[erlang-questions] second try for understanding recursion
Richard A. O'Keefe
ok@REDACTED
Thu Feb 12 01:58:33 CET 2015
On 8/02/2015, at 10:48 pm, Roelof Wobben <r.wobben@REDACTED> wrote:
> I did a portion of this exercise :
>
> Write a module boolean.erlthat takes logical expressions and Boolean values (represented as the atoms trueand false) and returns their Boolean result.
Read Pólya's little book about mathematical problem solving,
"How to Solve It". You will find copies on the Web these days, see
https://notendur.hi.is/hei2/teaching/Polya_HowToSolveIt.pdf
for one.
He speaks of four phases:
* UNDERSTANDING THE PROBLEM
* DEVISING A PLAN
* CARRYING OUT THE PLAN
* LOOKING BACK
(By the way, it's a strange experience looking at the "Dictionary
of Heuristic" in this book with "Design Patterns" eyes. He had a
pattern language for problem solving before anyone coined the
term "pattern language"...)
Page 214 has the entry
WHAT IS THE UNKNOWN?
- What is required?
- What do you want?
- What are you supposed to seek?
* What are the data?
- What is given?
- What [do you already have]?
* What is the condition?
- By what condition is the unknown linked to the problem?
...
The questions are of the greatest importance...
The single most important skill you need to develop at this point is
UNDERSTANDING THE PROBLEM AND STATING IT CLEARLY.
In this case, what does "takes logical expressions" mean?
(Oh, and what is the distinction between "logical" expressions
and "Boolean" values?)
The way *I* read it, "taking logical expressions" means
ACCEPTING AS ARGUMENTS DATA STRUCTURES THAT ARE TREES
REPRESENTING BOOLEAN EXPRESSIONS.
So we need to start by saying how that will be done, and
I offer
+ false
+ true
+ {not,E1} where E1 is a logical expression
+ {and,E1,E2} where E1, E2 are logical expressions
+ {or,E1,E2} where E1, E2 are logical expressions
and that data type pretty much *forces* the following structural
recursion:
eval(false) ->
false;
eval(true) ->
true;
eval({not,E1}) ->
case eval(E1)
of true -> false
; false -> true
end;
eval({and,E1,E2}) ->
case eval(E1)
of true -> eval(E2)
; false -> false
end;
eval({or,E1,E2}) ->
case eval(E1)
of true -> true
; false -> eval(E2)
end.
> The functions
> you write should include b_not/1, b_and/2, b_or/2, and b_nand/2. You should not use
> the logical constructs and, or, and not, but instead use pattern matching to achieve your
> goal.
With that in hand, we can write
b_not(E1) ->
eval({not,E1}).
b_and(E1, E2) ->
eval({and,E1,E2}).
b_or(E1, E2) ->
eval({or,E1,E2}).
b_nand(E1, E2) ->
eval({not,{and,E1,E2}}).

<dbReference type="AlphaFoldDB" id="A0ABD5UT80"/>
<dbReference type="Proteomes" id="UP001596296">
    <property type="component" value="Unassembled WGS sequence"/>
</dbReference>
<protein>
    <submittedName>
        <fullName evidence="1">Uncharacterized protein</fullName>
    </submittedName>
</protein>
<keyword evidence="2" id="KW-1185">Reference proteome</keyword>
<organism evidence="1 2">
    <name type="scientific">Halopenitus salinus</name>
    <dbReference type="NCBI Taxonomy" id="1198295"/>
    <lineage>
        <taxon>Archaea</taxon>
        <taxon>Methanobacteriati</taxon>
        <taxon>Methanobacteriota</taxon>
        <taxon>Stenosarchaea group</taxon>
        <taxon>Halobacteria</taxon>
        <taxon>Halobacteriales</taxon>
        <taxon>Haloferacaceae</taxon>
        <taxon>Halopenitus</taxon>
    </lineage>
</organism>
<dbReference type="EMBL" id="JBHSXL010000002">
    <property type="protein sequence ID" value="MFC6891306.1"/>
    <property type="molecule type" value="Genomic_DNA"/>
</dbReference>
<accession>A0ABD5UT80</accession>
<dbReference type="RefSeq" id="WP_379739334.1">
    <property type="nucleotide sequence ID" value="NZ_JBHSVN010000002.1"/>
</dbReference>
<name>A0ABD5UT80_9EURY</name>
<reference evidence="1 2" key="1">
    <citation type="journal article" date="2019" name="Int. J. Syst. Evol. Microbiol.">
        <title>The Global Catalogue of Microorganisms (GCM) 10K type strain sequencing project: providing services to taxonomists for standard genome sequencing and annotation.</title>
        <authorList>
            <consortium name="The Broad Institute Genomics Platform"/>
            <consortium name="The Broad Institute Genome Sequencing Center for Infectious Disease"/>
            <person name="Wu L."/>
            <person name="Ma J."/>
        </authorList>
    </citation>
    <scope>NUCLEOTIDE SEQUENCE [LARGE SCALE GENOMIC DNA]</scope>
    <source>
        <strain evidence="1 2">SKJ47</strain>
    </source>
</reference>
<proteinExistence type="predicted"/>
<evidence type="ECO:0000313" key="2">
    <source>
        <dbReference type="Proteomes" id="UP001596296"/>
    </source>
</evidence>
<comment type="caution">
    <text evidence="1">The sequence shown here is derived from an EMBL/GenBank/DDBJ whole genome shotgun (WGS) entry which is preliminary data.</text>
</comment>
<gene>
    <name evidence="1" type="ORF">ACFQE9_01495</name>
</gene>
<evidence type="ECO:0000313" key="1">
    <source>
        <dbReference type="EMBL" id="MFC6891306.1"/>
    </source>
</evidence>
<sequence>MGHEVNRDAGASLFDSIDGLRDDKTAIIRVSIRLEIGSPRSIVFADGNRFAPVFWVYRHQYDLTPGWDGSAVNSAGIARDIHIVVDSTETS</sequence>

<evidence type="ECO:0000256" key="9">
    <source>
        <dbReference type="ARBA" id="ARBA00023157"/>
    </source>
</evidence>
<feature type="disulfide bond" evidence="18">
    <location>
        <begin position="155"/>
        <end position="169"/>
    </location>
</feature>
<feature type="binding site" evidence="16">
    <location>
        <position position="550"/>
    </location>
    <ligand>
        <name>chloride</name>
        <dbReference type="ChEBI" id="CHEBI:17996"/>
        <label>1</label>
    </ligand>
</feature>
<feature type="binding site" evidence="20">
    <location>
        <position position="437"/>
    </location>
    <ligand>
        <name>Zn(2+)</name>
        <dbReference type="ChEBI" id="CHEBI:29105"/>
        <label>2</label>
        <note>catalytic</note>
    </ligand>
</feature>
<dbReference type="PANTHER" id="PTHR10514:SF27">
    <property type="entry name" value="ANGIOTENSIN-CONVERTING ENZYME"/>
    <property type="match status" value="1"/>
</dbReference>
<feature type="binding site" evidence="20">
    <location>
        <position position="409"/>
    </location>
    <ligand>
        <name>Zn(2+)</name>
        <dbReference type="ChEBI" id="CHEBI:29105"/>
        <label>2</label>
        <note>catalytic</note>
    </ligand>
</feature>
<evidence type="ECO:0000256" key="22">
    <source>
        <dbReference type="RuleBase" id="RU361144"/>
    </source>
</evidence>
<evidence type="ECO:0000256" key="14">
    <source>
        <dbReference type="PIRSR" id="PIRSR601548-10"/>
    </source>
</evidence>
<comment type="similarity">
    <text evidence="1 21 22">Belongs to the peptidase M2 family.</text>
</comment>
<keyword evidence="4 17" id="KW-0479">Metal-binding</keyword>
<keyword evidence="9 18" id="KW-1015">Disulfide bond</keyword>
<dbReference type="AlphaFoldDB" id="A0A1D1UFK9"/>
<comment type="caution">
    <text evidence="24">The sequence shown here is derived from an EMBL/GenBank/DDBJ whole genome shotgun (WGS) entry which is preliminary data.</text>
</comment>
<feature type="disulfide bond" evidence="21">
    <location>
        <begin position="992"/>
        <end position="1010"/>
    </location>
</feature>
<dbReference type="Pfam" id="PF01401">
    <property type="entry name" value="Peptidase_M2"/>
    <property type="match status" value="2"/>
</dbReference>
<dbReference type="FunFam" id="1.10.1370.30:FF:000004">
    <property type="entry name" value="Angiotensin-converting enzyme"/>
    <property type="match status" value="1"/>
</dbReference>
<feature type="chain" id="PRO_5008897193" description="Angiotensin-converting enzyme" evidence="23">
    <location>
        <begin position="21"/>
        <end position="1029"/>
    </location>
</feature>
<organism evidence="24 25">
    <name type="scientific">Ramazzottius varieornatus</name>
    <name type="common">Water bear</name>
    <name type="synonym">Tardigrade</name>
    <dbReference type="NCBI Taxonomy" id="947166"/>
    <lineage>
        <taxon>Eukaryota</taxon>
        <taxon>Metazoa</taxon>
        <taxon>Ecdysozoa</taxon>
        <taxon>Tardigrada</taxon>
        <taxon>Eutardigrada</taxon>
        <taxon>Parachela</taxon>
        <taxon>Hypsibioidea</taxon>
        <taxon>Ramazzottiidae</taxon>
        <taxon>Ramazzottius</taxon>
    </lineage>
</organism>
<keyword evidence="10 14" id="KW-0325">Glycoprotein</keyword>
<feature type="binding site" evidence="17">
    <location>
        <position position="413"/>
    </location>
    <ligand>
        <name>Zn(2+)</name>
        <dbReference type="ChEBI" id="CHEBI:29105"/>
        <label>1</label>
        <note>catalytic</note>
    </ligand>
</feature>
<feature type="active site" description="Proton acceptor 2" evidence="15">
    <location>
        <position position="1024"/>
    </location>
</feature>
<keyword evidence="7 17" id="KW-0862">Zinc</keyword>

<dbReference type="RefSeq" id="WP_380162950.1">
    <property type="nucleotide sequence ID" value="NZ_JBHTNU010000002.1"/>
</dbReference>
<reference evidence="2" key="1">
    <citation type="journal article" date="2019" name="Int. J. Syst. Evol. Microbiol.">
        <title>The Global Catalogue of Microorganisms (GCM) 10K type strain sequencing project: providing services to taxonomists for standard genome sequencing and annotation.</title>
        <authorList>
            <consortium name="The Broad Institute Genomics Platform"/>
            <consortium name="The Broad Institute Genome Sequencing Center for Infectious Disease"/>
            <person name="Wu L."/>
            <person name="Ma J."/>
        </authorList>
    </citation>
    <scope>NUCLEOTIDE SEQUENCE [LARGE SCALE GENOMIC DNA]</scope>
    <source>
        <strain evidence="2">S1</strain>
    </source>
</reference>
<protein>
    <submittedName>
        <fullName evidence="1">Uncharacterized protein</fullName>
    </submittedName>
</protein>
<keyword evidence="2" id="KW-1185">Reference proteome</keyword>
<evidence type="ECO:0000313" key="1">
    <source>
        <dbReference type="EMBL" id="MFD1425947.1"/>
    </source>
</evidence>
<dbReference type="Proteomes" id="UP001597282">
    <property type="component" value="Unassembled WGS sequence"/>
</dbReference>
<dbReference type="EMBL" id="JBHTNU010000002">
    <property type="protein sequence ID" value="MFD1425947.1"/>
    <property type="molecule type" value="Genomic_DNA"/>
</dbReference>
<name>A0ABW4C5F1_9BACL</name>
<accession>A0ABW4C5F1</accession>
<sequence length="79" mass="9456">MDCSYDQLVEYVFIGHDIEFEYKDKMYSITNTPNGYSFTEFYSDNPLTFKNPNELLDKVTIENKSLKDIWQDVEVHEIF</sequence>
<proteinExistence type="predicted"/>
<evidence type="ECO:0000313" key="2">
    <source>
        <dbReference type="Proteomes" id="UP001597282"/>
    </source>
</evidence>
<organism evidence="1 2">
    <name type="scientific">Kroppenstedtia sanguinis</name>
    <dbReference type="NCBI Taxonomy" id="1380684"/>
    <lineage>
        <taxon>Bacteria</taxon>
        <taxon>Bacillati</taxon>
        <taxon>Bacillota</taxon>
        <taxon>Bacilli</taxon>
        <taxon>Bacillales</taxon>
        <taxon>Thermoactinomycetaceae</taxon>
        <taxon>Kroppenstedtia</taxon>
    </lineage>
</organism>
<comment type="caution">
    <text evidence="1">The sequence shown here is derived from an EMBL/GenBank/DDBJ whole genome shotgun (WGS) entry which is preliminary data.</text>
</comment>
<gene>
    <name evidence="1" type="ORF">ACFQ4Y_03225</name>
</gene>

If that is _not_ what the problem is about, what _does_ "take logical expressions"
mean, and where does recursion come into it?
By the way, supposing that we are just working with false and true, that is,
with logical CONSTANTS, not logical EXPRESSIONS, we can meet the letter of the
specification easily while violating its spirit:
b_and(V1, V2) -> V1 andalso V2.
b_or(V1, V2) -> V1 orelse V2.
We can also meet the letter and violate the spirit another way:
b_and(V1, V2) when V1 -> V2;
b_and(_, _ ) -> false.
b_or(V1, _ ) when V1 -> true;
b_or(_, V2) -> V2.
I don't really expect you to understand all these solutions.
What I very much hope you will understand is that
WHAT COUNTS AS A SOLUTION DEPENDS ON WHAT THE PROBLEM IS
so that
IT IS OF THE GREATEST IMPORTANCE TO UNDERSTAND WHAT THE PROBLEM *IS*.
And not just to understand, but to *write down*.
> -module(boolean).
>
> -export([b_not/1]).
>
> % if a empty string is given , the answer will be a empty string.
> b_not('') ->
> '';
>
The two values you are supposed to work with are 'false' and 'true'.
There is nothing in the problem specification you gave us, such as
it is and what there is of it, that requires *any* particular
behaviour for the empty atom ('' is NOT a string).
This clause is literally worse than useless. Not only does it
contribute nothing to a correct solution of the problem, if the
b_not/1 function _should_ happen to be called incorrectly, the
error might be propagated instead of being caught.
> % is false is given, the answer will be true.
This is a junk comment. It just paraphrases the code.
> b_not(false) ->
> true;
>
> % is true is given, the answer will be false
This is a junk comment. It just paraphrases the code.
> b_not(true) ->
> false.
The code tells us what DOES happen.
Comments ought to tell us what IS SUPPOSED TO happen.
Or the reason. So a comment like
% When is_boolean(V), b_not(V) should equal (not V).
% The exercise is to do this with pattern matching only.
tells us what is supposed to happen and why.
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